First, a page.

Now this time, the Magic Wand did select more of the grain silos but not all. So the only thing left to do would be to go up to the Options Bar and click the Add to Selection icon and then start clicking on these other parts of the grain silo hoping to add them in relatively quickly to the selection. Another alternative would be to completely deselect and try to select the sky rather than the grain silos because all of the sky is pretty similar in terms of color and tone and then inverting the selection to have the silos selected.
Now I'd like to show you one more tool that I often use to clean up a Magic Wand selection or a selection with another automatic tool. And that is the Selection Brush tool. The Selection Brush tool is located here behind the Quick Selection tool in this flyout menu. The Selection Brush tool is just like a paintbrush. It lets me paint in a selection any way that I want. So it's not really an automatic tool, it just helps me to clean up after the automatic tools. So let's say I want to include in this selection this little yellow area.
I'll just paint over it with the Selection Brush tool using a small brush tip. Here's another little place that I want to add in. So that's the Selection Brush tool. Now let's open another image by going down to the Project Bin and double-clicking on this photo of windows. I'd like to select this yellow part of the window. Let me show you what the Magic Wand tool does with an image like this that has lots of variation in color and tone. If I get the Magic Wand, even with Contiguous unchecked and the Tolerance increased, if I click here on the yellow pane, I get a virtually unusable selection.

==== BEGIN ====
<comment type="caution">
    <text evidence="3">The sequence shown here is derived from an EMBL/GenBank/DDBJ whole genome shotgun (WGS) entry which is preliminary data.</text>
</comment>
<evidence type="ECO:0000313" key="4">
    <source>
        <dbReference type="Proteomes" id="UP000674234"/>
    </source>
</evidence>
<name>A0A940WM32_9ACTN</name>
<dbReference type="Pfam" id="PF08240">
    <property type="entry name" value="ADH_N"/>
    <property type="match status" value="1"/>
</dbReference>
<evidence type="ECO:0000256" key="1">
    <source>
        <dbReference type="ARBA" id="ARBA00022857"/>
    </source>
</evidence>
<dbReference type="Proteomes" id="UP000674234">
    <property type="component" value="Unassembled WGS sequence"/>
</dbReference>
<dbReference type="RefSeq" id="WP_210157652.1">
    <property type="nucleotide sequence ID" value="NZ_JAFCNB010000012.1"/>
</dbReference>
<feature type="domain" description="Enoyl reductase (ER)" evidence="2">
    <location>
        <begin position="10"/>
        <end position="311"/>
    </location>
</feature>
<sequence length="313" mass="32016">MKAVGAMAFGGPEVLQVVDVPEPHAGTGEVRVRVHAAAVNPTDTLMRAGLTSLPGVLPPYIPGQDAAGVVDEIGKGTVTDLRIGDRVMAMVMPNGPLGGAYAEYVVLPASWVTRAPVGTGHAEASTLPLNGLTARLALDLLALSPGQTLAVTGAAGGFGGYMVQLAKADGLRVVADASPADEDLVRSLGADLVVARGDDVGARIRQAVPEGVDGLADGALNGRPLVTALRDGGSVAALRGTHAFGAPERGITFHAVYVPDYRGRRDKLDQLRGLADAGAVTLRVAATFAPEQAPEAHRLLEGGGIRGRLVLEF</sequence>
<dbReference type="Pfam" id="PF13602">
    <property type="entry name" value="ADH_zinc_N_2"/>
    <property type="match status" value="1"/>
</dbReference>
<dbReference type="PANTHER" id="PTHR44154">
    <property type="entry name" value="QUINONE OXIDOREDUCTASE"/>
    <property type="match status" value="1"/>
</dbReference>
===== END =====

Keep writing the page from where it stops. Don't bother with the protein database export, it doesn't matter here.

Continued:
So I'm going to deselect, Ctrl+D on the PC, Command+D on the Mac, and I'm going to get a different tool, one of my favorite selection tools from this flyout menu, the Quick Selection tool. The Quick Selection tool also selects based on color and tone, but it does that in a smarter way. It's able to see the edges so it knows where to stop for one thing. So with this tool, I'll move over the image, I'm going to make my brush tip smaller by pressing the Left Bracket key. This tool often works best with a small brush.